FOR IMMEDIATE RELEASE
HawaiÊ»i Legislature Fails to Protect Residents from Impacts of Industrial Pesticide Use
Opportunity lost for meaningful regulation of toxic pesticides
HONOLULU— Today the Hawai‘i House failed to pass a bill that would protect island residents from widespread industrial pesticide use. SB804 HD1 would have required commercial agricultural operations that use large volumes of restricted-use pesticides to submit annual reports detailing their applications of all pesticides. It would have also set aside an unspecified amount of money to the pesticide use revolving fund, and given money to the University of Hawai‘i’s medical school to study the exposure of pregnant women to dangerous pesticides (such as chlorpyrifos). With this failure from the legislature, a local coalition of public interest, environmental, and food groups are now turning to the governor to take action to protect Hawai‘i residents.
“The continued failure of our lawmakers to pass such a simple, yet necessary piece of legislation is downright shameful. We have a right to know when we are being exposed to toxic pesticides. Period. There is no debate,” said Ashley Lukens, director of Hawai‘i Center for Food Safety (HCFS) and Honolulu resident. “In the absence of legislative action, it is back on the governor and the Department of Agriculture to take action and make their Good Neighbor Program mandatory.”
“The lack of even the most modest regulations in our state can only be understood as a form of ‘regulatory capture’. Our regulatory agencies and legislators, who are tasked with acting in the public interest, are instead advancing the commercial interests of the corporations which dominate the sector they are supposed to regulate,” says Anne Frederick, executive director of HawaiÊ»i Alliance for Progressive Action (HAPA) and Anahola resident.
This session saw major clashes between legislators on all sides of the issue. Advocates from the Neighbor Islands bemoaned the continued lack of action.
“From Kekaha to Poipu, our community feels a lack of representation by Rep Dee Morikawa. As a member of the health committee, she dismisses our pleas to stop the spraying of toxic chemicals, such as the neurotoxin chlorpyrifos,” says Jeri Di Pietro, president of Hawai‘i SEED and Koloa resident. “State agencies have found chlorpyrifos in air and bee pollen studies, field workers have fallen ill from chlorpyrifos exposure, citizens found chlorpyrifos in air sampling and yet she continues to actively work against our pleas for protective measures.”
“Subsistence provides for almost 40% of our food for MolokaÊ»i families, we rely on the health of our environment for our survival. Disclosure is an important step in empowering our community to protect our resources,” says environmental lawyer and Moloka‘i resident, Keani Rawlins-Fernandez. “Killing SB804 shuts the door on our community once again.”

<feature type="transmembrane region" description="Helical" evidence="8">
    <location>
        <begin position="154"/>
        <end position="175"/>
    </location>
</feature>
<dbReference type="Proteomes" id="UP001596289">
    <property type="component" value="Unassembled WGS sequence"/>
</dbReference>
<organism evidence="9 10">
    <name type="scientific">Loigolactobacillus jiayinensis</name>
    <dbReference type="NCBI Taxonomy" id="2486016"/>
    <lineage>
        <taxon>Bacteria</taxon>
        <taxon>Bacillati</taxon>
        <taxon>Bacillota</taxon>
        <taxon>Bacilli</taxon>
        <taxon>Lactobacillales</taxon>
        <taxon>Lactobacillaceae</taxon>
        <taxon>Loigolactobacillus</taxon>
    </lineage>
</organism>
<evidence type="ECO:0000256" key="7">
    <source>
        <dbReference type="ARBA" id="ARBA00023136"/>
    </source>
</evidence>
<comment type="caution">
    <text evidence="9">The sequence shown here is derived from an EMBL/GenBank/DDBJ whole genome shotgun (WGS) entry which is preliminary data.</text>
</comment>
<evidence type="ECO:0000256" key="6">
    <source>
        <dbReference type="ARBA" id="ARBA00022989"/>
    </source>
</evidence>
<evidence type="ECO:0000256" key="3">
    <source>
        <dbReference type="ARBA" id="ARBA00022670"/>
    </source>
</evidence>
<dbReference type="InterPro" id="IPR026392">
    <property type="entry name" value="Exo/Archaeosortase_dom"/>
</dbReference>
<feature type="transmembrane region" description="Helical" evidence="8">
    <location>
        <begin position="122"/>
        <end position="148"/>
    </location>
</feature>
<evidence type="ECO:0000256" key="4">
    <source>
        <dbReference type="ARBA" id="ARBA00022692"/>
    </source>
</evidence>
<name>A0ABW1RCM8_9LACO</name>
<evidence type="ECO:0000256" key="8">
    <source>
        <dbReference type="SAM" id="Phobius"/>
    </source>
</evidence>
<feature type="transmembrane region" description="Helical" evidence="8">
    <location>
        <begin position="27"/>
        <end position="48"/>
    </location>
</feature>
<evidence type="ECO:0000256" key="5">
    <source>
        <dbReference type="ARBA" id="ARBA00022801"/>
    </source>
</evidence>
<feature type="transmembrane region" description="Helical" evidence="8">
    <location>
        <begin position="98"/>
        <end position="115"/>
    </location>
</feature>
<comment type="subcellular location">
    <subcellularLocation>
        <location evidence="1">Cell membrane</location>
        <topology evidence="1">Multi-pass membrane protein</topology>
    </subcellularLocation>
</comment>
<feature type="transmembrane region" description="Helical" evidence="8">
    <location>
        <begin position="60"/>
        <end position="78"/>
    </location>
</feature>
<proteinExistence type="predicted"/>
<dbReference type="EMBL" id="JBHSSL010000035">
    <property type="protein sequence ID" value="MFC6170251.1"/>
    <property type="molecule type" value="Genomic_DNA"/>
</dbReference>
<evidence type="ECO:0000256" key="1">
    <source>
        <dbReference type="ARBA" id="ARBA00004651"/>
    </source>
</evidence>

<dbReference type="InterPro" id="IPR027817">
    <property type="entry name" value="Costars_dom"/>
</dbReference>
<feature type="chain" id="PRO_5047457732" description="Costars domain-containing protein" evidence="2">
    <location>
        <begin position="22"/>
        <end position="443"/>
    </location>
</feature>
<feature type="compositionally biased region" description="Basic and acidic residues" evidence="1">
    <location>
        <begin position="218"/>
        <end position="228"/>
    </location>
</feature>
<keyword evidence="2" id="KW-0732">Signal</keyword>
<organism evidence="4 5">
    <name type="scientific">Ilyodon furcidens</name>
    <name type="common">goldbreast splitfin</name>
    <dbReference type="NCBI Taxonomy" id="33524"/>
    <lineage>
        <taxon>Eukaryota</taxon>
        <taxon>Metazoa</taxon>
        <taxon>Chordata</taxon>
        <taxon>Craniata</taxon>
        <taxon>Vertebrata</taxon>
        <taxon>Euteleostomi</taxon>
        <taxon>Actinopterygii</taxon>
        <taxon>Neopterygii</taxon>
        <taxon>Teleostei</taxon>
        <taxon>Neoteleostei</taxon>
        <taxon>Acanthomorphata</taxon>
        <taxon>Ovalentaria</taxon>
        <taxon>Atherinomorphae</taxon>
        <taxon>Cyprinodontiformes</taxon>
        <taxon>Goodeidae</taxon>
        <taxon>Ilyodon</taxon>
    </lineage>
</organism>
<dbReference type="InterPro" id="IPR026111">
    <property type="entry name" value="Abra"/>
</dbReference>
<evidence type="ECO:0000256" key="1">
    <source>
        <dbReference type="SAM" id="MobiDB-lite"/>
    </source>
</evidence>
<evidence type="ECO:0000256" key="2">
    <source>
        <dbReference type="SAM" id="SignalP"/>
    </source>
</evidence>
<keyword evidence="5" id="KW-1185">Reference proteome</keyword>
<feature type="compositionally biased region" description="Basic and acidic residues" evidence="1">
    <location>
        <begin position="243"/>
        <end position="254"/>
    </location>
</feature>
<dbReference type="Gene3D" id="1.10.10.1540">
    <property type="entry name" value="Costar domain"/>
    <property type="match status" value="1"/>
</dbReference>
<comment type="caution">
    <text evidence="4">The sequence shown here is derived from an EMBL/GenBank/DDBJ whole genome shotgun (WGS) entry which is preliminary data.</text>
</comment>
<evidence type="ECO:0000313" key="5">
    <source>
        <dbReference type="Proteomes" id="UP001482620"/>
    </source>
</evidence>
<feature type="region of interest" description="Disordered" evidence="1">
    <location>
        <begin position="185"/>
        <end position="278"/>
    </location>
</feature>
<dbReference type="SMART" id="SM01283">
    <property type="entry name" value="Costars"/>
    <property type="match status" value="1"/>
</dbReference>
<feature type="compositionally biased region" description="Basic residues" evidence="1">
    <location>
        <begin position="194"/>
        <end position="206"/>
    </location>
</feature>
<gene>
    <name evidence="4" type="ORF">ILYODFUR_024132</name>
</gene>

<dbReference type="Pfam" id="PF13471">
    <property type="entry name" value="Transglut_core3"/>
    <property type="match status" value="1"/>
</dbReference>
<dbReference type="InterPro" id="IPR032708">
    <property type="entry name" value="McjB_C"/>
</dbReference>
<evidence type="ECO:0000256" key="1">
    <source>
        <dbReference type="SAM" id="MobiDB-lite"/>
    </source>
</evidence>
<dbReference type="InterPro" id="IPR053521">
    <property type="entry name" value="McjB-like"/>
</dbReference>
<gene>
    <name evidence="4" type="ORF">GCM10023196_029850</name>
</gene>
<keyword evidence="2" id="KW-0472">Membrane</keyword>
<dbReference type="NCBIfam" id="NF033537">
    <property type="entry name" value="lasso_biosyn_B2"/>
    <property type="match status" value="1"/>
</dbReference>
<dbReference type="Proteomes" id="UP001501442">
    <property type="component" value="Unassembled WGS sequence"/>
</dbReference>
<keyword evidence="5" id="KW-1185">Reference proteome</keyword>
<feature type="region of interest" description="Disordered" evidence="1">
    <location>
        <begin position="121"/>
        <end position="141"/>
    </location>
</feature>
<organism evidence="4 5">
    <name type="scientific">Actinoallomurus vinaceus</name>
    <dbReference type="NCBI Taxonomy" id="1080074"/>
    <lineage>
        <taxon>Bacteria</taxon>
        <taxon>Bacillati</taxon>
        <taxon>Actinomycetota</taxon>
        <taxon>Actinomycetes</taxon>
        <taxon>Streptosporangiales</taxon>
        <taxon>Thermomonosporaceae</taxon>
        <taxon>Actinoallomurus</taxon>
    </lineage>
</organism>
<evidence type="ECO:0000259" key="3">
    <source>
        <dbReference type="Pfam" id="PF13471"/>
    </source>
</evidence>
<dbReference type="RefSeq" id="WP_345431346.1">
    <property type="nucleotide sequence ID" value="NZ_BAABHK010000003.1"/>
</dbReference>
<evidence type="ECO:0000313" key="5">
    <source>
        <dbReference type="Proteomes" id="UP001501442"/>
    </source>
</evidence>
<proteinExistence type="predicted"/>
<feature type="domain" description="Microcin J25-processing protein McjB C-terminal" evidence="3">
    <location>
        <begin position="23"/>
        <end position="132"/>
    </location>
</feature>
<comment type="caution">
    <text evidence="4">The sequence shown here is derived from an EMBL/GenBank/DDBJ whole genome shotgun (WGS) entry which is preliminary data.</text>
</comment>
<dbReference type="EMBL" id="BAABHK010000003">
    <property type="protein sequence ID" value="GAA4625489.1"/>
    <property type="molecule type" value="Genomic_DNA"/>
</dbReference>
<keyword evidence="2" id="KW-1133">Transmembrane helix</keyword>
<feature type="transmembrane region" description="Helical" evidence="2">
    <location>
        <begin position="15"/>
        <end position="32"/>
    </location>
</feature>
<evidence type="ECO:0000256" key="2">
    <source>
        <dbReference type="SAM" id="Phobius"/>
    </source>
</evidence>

The industrial agriculture sector’s pesticide use across the Hawaiian Islands has been cause for grave concern from many who feel it warrants increased oversight. KauaÊ»i Good Neighbor Program data shows that, between December 2013 to November 2016, 6,121.3 gallons and 5,102.34 pounds of concentrated restricted use pesticides were applied on Kaua‘i by the five participating companies (Syngenta, DuPont-Pioneer, Dow AgroSciences, BASF and Kaua‘i Coffee). The companies applied these restricted use pesticides to some portion of the 12,500 acres they own or lease on KauaÊ»i. SB804 would have mandated the disclosure of pesticide information to communities, acknowledging the community’s right to know about the chemicals applied where they live, work, and play.
“When it comes time for real action, our elected officials are all afraid to stand up to the chemical companies,” says Autumn Ness, community advocate and Kihei resident. “The fear and inaction from our government leaders' puts our community members in the crosshairs.”
Mitigating potential chronic exposure to known toxins through pesticide disclosure and notification takes a precautionary approach towards protecting the future of our keiki. It provides doctors and the community with the necessary data they need to determine if adverse health outcomes in Waimea are linked to increased pesticide use by the GE seed industry. The state’s failure to pass SB804 and other safeguarding bills during this legislative session shows capitulation to the pesticide industry and a costly missed opportunity for government to play its proper regulatory role to protect citizens.
A 2016 Joint Fact Finding Study Group (JFFSG) report revealed major gaps in state regulations of pesticides and the agrichemical industry responsible for exposing residents and communities to known toxins, and recommended that state government set new standards for chronic, low-level exposure to pesticides over time, rather than solely focusing on one-time acute exposure. In particular the report called for the implementation of a consistent, no-spray buffer policy around sensitive areas like schools to protect children from pesticide drift, and mandatory public disclosure of pesticide use by large agribusinesses throughout the state.
More information can be found at: protectourkeiki.org
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